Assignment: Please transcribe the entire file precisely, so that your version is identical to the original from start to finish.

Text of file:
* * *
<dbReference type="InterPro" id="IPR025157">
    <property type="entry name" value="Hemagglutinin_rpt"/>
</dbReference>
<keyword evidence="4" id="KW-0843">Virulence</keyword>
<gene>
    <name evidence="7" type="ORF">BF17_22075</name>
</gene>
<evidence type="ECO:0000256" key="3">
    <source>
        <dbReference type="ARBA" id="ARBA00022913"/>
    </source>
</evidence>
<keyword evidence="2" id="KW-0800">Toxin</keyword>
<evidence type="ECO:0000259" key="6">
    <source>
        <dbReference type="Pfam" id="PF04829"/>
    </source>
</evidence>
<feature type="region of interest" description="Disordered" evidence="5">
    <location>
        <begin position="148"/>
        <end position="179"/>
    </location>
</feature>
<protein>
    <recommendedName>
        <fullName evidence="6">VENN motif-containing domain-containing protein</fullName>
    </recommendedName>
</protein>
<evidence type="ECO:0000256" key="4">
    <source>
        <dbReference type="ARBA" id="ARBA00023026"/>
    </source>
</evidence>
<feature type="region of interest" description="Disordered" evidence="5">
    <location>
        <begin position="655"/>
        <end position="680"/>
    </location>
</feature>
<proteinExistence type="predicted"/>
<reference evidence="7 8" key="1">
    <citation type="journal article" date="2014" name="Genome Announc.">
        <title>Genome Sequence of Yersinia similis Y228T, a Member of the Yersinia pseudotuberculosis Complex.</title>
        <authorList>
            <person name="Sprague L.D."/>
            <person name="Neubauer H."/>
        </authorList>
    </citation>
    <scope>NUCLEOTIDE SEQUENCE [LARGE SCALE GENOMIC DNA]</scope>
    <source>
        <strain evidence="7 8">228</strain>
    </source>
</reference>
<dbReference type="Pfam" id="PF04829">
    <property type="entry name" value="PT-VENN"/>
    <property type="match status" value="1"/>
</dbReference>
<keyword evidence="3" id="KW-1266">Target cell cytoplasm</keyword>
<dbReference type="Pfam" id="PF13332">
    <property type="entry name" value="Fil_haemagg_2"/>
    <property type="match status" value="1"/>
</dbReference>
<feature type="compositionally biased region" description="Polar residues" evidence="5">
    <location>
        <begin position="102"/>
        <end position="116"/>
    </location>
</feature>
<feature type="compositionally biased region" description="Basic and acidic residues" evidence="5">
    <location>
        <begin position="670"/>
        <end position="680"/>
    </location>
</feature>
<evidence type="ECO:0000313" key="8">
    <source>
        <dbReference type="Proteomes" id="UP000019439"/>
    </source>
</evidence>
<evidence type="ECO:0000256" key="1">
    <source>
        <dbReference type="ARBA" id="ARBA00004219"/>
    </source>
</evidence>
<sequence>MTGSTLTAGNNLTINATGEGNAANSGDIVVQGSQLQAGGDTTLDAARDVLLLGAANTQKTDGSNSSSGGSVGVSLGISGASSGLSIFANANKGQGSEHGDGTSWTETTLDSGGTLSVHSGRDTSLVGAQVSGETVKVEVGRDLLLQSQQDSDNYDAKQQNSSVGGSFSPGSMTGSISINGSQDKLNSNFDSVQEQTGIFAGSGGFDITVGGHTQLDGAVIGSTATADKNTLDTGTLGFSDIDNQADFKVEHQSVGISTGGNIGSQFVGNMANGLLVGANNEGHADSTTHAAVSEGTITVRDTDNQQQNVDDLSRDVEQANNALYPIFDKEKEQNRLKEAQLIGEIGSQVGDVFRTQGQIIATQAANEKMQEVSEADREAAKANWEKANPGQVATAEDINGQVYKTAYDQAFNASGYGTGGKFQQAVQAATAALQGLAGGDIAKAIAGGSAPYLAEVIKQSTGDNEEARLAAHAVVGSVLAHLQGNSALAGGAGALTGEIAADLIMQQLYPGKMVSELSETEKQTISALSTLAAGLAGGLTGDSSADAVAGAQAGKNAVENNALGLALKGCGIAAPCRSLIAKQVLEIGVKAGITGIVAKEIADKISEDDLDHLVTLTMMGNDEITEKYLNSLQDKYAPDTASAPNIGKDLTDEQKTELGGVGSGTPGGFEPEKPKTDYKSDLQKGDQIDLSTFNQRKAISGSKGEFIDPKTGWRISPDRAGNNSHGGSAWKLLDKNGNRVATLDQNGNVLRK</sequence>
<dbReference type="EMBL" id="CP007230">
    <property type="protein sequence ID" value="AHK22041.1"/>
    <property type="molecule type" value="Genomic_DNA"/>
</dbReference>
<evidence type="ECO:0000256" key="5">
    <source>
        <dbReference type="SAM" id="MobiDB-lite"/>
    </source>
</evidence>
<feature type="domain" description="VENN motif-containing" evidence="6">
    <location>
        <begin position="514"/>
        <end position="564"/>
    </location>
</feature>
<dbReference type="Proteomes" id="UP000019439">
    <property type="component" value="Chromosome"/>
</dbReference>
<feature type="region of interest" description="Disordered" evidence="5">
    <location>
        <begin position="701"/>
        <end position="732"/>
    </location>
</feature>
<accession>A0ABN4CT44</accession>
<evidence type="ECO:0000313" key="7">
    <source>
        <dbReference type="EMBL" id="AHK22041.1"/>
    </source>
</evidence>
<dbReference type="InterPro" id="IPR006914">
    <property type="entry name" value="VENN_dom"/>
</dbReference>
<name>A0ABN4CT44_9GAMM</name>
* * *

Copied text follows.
<dbReference type="InterPro" id="IPR025157">
    <property type="entry name" value="Hemagglutinin_rpt"/>
</dbReference>
<keyword evidence="4" id="KW-0843">Virulence</keyword>
<gene>
    <name evidence="7" type="ORF">BF17_22075</name>
</gene>
<evidence type="ECO:0000256" key="3">
    <source>
        <dbReference type="ARBA" id="ARBA00022913"/>
    </source>
</evidence>
<keyword evidence="2" id="KW-0800">Toxin</keyword>
<evidence type="ECO:0000259" key="6">
    <source>
        <dbReference type="Pfam" id="PF04829"/>
    </source>
</evidence>
<feature type="region of interest" description="Disordered" evidence="5">
    <location>
        <begin position="148"/>
        <end position="179"/>
    </location>
</feature>
<protein>
    <recommendedName>
        <fullName evidence="6">VENN motif-containing domain-containing protein</fullName>
    </recommendedName>
</protein>
<evidence type="ECO:0000256" key="4">
    <source>
        <dbReference type="ARBA" id="ARBA00023026"/>
    </source>
</evidence>
<feature type="region of interest" description="Disordered" evidence="5">
    <location>
        <begin position="655"/>
        <end position="680"/>
    </location>
</feature>
<proteinExistence type="predicted"/>
<reference evidence="7 8" key="1">
    <citation type="journal article" date="2014" name="Genome Announc.">
        <title>Genome Sequence of Yersinia similis Y228T, a Member of the Yersinia pseudotuberculosis Complex.</title>
        <authorList>
            <person name="Sprague L.D."/>
            <person name="Neubauer H."/>
        </authorList>
    </citation>
    <scope>NUCLEOTIDE SEQUENCE [LARGE SCALE GENOMIC DNA]</scope>
    <source>
        <strain evidence="7 8">228</strain>
    </source>
</reference>
<dbReference type="Pfam" id="PF04829">
    <property type="entry name" value="PT-VENN"/>
    <property type="match status" value="1"/>
</dbReference>
<keyword evidence="3" id="KW-1266">Target cell cytoplasm</keyword>
<dbReference type="Pfam" id="PF13332">
    <property type="entry name" value="Fil_haemagg_2"/>
    <property type="match status" value="1"/>
</dbReference>
<feature type="compositionally biased region" description="Polar residues" evidence="5">
    <location>
        <begin position="102"/>
        <end position="116"/>
    </location>
</feature>
<feature type="compositionally biased region" description="Basic and acidic residues" evidence="5">
    <location>
        <begin position="670"/>
        <end position="680"/>
    </location>
</feature>
<evidence type="ECO:0000313" key="8">
    <source>
        <dbReference type="Proteomes" id="UP000019439"/>
    </source>
</evidence>
<evidence type="ECO:0000256" key="1">
    <source>
        <dbReference type="ARBA" id="ARBA00004219"/>
    </source>
</evidence>
<sequence>MTGSTLTAGNNLTINATGEGNAANSGDIVVQGSQLQAGGDTTLDAARDVLLLGAANTQKTDGSNSSSGGSVGVSLGISGASSGLSIFANANKGQGSEHGDGTSWTETTLDSGGTLSVHSGRDTSLVGAQVSGETVKVEVGRDLLLQSQQDSDNYDAKQQNSSVGGSFSPGSMTGSISINGSQDKLNSNFDSVQEQTGIFAGSGGFDITVGGHTQLDGAVIGSTATADKNTLDTGTLGFSDIDNQADFKVEHQSVGISTGGNIGSQFVGNMANGLLVGANNEGHADSTTHAAVSEGTITVRDTDNQQQNVDDLSRDVEQANNALYPIFDKEKEQNRLKEAQLIGEIGSQVGDVFRTQGQIIATQAANEKMQEVSEADREAAKANWEKANPGQVATAEDINGQVYKTAYDQAFNASGYGTGGKFQQAVQAATAALQGLAGGDIAKAIAGGSAPYLAEVIKQSTGDNEEARLAAHAVVGSVLAHLQGNSALAGGAGALTGEIAADLIMQQLYPGKMVSELSETEKQTISALSTLAAGLAGGLTGDSSADAVAGAQAGKNAVENNALGLALKGCGIAAPCRSLIAKQVLEIGVKAGITGIVAKEIADKISEDDLDHLVTLTMMGNDEITEKYLNSLQDKYAPDTASAPNIGKDLTDEQKTELGGVGSGTPGGFEPEKPKTDYKSDLQKGDQIDLSTFNQRKAISGSKGEFIDPKTGWRISPDRAGNNSHGGSAWKLLDKNGNRVATLDQNGNVLRK</sequence>
<dbReference type="EMBL" id="CP007230">
    <property type="protein sequence ID" value="AHK22041.1"/>
    <property type="molecule type" value="Genomic_DNA"/>
</dbReference>
<evidence type="ECO:0000256" key="5">
    <source>
        <dbReference type="SAM" id="MobiDB-lite"/>
    </source>
</evidence>
<feature type="domain" description="VENN motif-containing" evidence="6">
    <location>
        <begin position="514"/>
        <end position="564"/>
    </location>
</feature>
<dbReference type="Proteomes" id="UP000019439">
    <property type="component" value="Chromosome"/>
</dbReference>
<feature type="region of interest" description="Disordered" evidence="5">
    <location>
        <begin position="701"/>
        <end position="732"/>
    </location>
</feature>
<accession>A0ABN4CT44</accession>
<evidence type="ECO:0000313" key="7">
    <source>
        <dbReference type="EMBL" id="AHK22041.1"/>
    </source>
</evidence>
<dbReference type="InterPro" id="IPR006914">
    <property type="entry name" value="VENN_dom"/>
</dbReference>
<name>A0ABN4CT44_9GAMM</name>